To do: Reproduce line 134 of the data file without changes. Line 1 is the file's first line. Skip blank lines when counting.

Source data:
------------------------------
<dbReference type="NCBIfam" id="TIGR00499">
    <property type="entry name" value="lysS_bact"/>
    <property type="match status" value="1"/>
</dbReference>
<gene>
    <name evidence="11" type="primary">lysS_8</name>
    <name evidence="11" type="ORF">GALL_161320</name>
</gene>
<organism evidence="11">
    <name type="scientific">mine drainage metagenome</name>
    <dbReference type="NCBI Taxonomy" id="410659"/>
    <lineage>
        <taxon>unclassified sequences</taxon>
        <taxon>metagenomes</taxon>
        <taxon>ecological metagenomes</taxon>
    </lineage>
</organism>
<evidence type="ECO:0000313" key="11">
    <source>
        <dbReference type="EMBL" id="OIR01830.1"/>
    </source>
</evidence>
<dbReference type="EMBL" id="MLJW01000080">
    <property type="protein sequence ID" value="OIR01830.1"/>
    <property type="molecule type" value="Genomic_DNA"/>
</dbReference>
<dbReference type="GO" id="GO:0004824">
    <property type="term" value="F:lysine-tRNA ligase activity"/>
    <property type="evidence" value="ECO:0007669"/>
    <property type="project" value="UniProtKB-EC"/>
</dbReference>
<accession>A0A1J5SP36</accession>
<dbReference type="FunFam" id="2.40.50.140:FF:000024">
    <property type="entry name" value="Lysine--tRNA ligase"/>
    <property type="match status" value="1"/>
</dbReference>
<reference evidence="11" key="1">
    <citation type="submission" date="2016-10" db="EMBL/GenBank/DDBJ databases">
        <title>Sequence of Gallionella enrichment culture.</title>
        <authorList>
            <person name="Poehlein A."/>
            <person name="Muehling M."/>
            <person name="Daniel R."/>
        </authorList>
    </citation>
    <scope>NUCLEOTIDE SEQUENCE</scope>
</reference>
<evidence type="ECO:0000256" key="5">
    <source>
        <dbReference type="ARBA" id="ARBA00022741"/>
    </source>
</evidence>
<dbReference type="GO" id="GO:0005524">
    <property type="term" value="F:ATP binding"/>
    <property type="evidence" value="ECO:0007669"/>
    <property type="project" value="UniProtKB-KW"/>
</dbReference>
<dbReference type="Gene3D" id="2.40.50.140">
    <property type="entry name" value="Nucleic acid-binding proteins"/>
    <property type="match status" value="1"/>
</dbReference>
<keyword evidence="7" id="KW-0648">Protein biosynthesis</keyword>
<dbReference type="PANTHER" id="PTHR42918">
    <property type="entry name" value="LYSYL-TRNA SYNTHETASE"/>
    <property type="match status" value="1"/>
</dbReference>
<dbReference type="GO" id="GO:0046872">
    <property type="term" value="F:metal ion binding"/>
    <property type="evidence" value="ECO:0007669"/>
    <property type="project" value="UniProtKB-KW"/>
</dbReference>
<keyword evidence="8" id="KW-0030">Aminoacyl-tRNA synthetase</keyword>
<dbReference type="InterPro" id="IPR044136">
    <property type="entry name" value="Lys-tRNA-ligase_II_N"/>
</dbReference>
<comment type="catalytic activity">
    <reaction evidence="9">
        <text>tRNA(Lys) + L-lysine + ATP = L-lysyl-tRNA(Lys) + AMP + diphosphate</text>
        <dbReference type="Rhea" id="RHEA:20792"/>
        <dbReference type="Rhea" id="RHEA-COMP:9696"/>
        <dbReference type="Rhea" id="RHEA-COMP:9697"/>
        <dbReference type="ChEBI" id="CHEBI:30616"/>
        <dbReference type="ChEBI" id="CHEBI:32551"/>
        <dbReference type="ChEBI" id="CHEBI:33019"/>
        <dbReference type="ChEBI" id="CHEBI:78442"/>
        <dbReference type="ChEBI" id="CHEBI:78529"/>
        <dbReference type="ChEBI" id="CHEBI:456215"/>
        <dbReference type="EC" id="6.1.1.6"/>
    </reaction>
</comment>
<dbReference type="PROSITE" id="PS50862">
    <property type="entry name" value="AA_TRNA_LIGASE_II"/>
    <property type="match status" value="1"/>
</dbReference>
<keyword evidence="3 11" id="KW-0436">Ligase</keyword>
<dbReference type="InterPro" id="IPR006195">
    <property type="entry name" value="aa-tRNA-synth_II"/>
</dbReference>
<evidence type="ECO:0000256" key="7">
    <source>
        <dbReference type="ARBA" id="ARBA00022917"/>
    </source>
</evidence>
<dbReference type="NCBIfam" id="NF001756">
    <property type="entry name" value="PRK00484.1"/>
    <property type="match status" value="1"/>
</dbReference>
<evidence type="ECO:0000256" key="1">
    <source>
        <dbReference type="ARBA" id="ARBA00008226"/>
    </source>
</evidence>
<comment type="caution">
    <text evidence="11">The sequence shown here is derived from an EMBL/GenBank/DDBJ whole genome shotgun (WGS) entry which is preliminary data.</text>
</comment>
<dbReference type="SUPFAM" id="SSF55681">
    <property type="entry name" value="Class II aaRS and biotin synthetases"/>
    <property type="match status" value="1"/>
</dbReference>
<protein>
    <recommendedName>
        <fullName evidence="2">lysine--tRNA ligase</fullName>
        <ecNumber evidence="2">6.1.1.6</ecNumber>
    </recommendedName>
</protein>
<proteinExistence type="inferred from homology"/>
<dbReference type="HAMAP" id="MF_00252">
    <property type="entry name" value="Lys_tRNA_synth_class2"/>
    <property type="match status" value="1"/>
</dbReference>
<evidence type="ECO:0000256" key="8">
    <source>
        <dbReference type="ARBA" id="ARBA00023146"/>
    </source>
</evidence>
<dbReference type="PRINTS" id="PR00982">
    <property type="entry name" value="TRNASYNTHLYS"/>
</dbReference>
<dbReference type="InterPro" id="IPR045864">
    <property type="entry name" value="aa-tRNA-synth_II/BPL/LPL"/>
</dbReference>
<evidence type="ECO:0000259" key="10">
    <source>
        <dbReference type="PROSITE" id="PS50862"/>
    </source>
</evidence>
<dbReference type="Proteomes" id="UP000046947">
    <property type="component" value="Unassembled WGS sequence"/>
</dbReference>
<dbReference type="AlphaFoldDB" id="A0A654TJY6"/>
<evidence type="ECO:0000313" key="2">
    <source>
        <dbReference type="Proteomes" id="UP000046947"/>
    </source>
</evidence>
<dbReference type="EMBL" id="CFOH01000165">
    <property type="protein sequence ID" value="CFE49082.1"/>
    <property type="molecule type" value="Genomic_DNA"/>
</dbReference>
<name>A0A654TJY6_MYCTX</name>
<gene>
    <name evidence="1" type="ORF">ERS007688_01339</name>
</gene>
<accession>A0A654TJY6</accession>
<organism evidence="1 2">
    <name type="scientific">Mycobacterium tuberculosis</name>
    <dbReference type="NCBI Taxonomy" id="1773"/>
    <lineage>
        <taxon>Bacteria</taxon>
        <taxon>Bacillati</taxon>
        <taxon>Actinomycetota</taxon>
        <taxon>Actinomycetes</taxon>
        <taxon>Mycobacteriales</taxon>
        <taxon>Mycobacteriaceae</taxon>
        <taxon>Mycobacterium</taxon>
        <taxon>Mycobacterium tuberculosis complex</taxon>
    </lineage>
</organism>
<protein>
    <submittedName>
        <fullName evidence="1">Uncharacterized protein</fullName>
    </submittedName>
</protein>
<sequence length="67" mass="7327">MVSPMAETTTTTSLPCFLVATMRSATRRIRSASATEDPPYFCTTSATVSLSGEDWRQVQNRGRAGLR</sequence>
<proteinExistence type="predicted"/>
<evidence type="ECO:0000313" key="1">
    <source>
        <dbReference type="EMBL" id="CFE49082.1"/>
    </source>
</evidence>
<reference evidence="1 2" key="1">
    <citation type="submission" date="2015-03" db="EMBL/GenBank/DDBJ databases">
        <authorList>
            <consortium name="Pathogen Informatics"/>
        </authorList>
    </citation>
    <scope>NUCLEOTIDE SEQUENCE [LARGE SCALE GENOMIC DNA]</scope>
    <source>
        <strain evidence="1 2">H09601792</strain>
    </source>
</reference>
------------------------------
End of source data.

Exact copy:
    </source>